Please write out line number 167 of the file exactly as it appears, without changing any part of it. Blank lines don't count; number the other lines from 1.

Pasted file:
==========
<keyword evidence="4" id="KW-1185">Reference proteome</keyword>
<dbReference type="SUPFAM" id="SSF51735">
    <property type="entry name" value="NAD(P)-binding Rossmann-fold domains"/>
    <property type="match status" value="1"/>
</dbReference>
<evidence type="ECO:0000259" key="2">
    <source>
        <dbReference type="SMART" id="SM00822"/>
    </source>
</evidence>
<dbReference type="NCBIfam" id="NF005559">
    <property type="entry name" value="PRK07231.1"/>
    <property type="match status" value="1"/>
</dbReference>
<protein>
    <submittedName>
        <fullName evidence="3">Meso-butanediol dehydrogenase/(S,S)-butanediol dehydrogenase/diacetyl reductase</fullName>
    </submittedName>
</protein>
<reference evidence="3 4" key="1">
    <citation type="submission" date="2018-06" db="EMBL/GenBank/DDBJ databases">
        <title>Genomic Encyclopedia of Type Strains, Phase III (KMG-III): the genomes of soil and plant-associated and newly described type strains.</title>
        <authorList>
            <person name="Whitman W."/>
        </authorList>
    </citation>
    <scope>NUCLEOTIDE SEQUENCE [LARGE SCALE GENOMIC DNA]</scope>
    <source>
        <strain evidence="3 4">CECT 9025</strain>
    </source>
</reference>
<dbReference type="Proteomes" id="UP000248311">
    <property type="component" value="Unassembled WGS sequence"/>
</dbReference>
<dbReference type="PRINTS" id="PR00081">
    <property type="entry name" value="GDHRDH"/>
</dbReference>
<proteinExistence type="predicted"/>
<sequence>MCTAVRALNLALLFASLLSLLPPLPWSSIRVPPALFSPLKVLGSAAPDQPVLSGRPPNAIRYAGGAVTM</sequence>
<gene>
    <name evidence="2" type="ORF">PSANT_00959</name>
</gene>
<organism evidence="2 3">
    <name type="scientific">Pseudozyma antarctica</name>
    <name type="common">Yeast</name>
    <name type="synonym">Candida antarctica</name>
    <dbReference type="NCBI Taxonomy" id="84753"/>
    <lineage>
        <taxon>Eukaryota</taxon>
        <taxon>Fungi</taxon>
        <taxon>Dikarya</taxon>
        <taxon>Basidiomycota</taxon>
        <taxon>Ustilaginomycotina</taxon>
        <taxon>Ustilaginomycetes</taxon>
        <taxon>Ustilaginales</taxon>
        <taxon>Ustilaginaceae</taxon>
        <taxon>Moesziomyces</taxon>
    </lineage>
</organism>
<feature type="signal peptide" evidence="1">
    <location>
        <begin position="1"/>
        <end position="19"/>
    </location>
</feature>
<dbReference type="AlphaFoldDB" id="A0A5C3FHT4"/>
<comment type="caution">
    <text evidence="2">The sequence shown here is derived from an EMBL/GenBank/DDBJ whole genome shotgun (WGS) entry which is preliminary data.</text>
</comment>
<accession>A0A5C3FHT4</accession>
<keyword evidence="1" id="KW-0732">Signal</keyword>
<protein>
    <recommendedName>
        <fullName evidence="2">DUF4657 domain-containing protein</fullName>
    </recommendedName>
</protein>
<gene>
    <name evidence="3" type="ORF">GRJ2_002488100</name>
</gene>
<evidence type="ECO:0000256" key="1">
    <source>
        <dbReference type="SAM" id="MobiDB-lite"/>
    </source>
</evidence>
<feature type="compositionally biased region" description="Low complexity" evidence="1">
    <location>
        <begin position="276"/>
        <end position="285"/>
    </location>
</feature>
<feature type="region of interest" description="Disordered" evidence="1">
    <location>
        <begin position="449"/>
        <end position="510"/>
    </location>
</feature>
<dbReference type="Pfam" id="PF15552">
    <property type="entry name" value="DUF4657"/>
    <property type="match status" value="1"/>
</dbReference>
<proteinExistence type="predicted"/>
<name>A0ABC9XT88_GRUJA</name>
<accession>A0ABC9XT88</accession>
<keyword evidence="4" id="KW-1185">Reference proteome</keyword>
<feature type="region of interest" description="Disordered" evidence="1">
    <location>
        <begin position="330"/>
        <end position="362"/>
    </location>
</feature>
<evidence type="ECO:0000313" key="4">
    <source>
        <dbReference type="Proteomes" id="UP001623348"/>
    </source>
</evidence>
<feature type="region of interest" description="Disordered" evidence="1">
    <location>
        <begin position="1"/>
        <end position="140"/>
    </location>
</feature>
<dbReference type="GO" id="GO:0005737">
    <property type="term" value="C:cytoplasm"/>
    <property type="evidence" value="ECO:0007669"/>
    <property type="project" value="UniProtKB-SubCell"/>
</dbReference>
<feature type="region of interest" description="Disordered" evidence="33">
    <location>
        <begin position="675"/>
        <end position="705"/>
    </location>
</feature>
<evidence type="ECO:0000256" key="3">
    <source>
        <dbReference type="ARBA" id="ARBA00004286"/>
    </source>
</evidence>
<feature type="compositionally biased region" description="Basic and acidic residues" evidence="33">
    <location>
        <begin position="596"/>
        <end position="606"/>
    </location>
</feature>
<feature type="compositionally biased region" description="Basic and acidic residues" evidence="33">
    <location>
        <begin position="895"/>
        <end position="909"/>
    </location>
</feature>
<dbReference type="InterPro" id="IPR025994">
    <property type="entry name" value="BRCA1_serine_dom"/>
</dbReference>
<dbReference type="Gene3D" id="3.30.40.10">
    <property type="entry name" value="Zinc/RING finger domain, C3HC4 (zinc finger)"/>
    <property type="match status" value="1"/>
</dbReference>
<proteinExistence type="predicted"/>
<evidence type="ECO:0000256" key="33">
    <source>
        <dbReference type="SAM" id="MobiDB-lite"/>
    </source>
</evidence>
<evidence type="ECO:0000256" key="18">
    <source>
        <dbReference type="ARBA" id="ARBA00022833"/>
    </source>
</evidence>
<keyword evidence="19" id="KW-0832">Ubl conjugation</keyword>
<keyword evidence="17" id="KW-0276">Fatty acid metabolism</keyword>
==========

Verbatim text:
</evidence>